Comments Reveal Concerns with ESG Reporting
Commissioner Hester Peirce has developed a reputation for marching to the beat of her own drum since former President Trump appointed her to the Securities and Exchange Commission three years ago. Not surprisingly, she’s pushing back against the Biden administration’s efforts to enhance ESG reporting by public companies. Based on some comments the SEC has received from influential stakeholders, Peirce isn’t marching alone this time.
In comments delivered last week at the Brookings Institution, Peirce warned that ESG disclosure requirements for publicly traded companies didn’t really fall within the SEC’s purview. In her view, putting the SEC in charge of the project would create opportunities for bad actors to take advantage of average investors. She also raised the possibility of stakeholders bamboozling the SEC during the rulemaking process to achieve more favorable outcomes.
“Any SEC rule can create money-making opportunities, but the potential breadth and novelty of ESG issues makes an ESG rule a particularly lucrative one, and thus may make it hard for us to get objective input,” Peirce said at the event. She reportedly has gone so far as to come up with an alternate meaning of ESG: “enabling shareholder graft.”
Cheers probably rang out at lobbying firms and trade associations across Washington, D.C., when they heard what Peirce had to say about ESG reporting. The SEC’s request for public comments on climate change disclosure was met with more almost 300 responses, according to a detailed analysis by law firm Davis Polk. Roughly 40% of the comments came from trade groups.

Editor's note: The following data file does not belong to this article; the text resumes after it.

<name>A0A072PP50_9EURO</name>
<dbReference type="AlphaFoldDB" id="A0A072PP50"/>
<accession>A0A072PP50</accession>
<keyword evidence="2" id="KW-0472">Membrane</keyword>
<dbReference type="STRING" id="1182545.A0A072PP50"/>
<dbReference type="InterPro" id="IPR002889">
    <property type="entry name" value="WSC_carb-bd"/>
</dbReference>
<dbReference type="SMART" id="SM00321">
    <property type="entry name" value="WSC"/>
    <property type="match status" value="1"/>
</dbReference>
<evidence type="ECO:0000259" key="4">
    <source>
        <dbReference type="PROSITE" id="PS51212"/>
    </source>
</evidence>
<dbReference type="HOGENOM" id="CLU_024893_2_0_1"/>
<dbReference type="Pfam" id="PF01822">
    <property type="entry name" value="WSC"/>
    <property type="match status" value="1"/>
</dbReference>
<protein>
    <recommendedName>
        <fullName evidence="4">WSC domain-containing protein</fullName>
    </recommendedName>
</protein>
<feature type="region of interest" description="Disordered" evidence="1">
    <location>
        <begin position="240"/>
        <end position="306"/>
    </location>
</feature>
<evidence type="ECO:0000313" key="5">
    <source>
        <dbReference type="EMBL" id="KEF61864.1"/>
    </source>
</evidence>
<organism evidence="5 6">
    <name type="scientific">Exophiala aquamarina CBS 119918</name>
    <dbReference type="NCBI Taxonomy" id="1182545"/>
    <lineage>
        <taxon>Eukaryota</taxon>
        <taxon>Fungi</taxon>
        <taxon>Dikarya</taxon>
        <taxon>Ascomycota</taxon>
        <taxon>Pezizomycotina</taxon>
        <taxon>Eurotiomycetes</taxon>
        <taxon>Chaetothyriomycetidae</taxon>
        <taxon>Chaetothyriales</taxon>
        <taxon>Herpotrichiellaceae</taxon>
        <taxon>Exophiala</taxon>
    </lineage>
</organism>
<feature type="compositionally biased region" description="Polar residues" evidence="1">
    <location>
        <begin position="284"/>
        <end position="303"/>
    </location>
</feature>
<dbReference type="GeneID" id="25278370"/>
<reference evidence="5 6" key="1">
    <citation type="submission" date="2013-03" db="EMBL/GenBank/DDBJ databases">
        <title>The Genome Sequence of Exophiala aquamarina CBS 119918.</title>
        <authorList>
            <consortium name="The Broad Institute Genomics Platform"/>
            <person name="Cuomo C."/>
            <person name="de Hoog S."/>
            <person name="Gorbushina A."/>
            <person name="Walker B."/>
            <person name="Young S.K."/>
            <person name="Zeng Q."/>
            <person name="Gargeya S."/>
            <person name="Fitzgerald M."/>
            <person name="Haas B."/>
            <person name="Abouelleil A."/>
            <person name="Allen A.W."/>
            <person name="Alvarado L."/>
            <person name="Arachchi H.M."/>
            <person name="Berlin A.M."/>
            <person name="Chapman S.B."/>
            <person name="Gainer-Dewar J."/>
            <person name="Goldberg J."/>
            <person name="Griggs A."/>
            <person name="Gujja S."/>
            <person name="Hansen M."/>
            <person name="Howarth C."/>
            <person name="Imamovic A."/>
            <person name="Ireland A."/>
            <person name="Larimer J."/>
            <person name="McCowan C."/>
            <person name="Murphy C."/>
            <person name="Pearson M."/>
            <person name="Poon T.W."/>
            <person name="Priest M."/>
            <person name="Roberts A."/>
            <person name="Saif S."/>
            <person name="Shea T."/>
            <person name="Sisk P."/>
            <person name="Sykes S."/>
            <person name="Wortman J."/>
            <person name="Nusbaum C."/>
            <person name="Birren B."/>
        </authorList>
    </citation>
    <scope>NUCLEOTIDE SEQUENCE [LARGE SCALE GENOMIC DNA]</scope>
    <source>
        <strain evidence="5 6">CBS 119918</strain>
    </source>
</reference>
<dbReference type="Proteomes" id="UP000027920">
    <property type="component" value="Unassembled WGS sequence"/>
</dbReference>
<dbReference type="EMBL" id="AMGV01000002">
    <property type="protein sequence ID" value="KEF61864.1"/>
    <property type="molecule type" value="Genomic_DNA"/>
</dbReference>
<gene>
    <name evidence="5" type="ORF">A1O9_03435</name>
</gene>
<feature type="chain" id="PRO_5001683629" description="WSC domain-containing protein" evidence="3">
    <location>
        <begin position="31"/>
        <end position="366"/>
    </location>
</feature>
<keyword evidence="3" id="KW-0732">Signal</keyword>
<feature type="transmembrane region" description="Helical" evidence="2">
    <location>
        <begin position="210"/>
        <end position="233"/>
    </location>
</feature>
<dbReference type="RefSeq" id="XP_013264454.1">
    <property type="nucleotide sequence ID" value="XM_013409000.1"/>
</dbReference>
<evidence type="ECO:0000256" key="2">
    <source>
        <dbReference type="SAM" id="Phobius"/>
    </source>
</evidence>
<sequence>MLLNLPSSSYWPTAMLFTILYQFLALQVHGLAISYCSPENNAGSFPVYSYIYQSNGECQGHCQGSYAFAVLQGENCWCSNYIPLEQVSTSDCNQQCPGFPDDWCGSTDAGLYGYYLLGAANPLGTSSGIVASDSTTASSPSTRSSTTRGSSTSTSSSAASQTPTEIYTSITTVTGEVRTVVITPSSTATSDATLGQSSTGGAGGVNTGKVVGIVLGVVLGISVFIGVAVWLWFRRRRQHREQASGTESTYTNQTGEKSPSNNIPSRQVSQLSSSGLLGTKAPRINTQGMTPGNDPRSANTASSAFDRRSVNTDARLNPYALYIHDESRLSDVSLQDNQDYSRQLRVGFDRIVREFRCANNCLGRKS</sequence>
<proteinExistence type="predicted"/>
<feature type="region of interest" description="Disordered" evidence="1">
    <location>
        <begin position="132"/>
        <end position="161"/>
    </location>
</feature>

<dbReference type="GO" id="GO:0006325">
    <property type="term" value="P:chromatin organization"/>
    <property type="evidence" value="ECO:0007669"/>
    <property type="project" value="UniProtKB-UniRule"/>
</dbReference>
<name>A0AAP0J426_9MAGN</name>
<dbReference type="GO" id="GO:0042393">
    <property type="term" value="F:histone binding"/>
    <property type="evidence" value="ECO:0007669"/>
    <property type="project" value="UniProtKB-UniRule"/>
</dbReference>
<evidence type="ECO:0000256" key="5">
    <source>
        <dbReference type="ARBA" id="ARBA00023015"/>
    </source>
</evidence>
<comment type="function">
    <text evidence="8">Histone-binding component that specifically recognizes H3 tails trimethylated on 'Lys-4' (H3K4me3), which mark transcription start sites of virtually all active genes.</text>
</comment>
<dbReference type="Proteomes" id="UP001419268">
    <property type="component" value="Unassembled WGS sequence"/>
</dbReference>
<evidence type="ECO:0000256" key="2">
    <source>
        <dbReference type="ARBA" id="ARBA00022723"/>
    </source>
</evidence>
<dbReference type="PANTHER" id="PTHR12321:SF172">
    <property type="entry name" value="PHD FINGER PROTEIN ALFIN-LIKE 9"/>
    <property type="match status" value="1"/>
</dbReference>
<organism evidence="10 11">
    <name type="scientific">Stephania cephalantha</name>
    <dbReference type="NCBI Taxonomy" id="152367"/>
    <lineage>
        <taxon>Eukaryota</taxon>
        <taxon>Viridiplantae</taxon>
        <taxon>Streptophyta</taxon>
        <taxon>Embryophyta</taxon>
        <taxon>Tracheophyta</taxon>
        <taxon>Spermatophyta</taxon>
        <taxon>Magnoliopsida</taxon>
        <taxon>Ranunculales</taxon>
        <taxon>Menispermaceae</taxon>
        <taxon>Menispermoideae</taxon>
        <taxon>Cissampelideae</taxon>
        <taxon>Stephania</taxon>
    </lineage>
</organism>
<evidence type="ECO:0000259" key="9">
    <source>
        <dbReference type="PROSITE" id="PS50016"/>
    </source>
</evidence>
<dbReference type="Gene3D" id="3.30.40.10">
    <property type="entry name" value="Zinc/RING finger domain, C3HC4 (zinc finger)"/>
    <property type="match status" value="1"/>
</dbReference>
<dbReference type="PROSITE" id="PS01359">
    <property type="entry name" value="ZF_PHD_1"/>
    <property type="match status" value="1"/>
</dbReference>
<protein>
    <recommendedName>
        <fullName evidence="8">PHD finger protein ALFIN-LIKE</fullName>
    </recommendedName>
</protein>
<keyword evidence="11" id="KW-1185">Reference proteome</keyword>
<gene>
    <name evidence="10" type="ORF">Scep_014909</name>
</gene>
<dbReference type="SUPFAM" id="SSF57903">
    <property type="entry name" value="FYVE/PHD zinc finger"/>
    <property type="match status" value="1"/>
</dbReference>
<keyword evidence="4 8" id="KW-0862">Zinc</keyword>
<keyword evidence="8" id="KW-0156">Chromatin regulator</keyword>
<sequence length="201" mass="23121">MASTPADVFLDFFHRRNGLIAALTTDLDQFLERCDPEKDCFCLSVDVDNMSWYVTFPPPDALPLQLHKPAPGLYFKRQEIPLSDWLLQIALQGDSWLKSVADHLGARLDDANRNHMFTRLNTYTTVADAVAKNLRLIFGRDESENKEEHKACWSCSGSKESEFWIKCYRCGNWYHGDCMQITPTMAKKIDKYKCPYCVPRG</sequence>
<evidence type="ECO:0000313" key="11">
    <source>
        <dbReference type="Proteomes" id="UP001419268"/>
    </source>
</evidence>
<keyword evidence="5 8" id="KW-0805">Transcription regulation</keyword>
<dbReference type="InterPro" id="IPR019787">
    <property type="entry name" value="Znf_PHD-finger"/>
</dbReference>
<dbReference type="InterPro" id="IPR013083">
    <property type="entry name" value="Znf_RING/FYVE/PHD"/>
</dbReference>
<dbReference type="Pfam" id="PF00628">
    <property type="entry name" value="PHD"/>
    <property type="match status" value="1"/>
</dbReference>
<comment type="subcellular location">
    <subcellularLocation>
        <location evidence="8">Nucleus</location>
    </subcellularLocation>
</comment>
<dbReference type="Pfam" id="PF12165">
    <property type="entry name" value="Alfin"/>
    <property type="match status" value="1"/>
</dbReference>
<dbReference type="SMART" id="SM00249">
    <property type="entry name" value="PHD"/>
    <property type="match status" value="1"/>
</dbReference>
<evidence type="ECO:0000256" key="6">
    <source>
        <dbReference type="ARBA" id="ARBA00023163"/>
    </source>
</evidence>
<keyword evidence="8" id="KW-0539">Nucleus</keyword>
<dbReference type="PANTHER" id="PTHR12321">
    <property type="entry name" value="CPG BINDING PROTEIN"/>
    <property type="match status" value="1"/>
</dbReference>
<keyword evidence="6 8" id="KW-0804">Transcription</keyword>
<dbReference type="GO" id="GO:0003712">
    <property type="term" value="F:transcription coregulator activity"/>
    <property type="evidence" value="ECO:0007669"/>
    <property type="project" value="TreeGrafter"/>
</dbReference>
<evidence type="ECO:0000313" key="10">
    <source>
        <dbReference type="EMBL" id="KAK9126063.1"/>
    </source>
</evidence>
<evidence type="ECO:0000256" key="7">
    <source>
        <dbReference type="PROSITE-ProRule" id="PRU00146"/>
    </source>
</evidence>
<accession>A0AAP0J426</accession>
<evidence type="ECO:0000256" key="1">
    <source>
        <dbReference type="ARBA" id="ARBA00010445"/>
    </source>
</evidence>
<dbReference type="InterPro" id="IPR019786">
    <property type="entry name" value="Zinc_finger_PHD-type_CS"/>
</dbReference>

For example, the powerful U.S. Chamber of Commerce last month implied the SEC should simply rely on companies to abide by the materiality standard that already applies to their disclosures. More specifically, the Chamber noted that an SEC-mandated approach to ESG reporting could make adequate flexibility in the requirements a pipe dream.
The U.S. Oil & Gas Association voiced its concerns to the commission using more pointed language. The USOGA primarily charged the SEC with overstepping its statutory authority, arguing that Congress has repeatedly passed on opportunities to enact laws aimed at curbing climate change. “In fact, Congress has not just failed to pass legislation, but has decisively passed regulation to the contrary,” wrote the organization, stretching back for proof to a 1997 Senate resolution calling for the rejection the Kyoto Protocol.
For its part, Delta Air Lines took a more conciliatory tone in its comments on the SEC’s ESG project. Materiality naturally made an appearance in the air carrier’s remarks about governing principles. So did flexibility in terms of the methodologies behind calculating sustainability metrics. Delta also raised the issue of creating a liability safe harbor related to climate change data and projections.
That’s just a sampling of the questions and themes that emerged in the comments. Which, as a whole, have given the SEC plenty of issues to work through before making its ESG guidance official.
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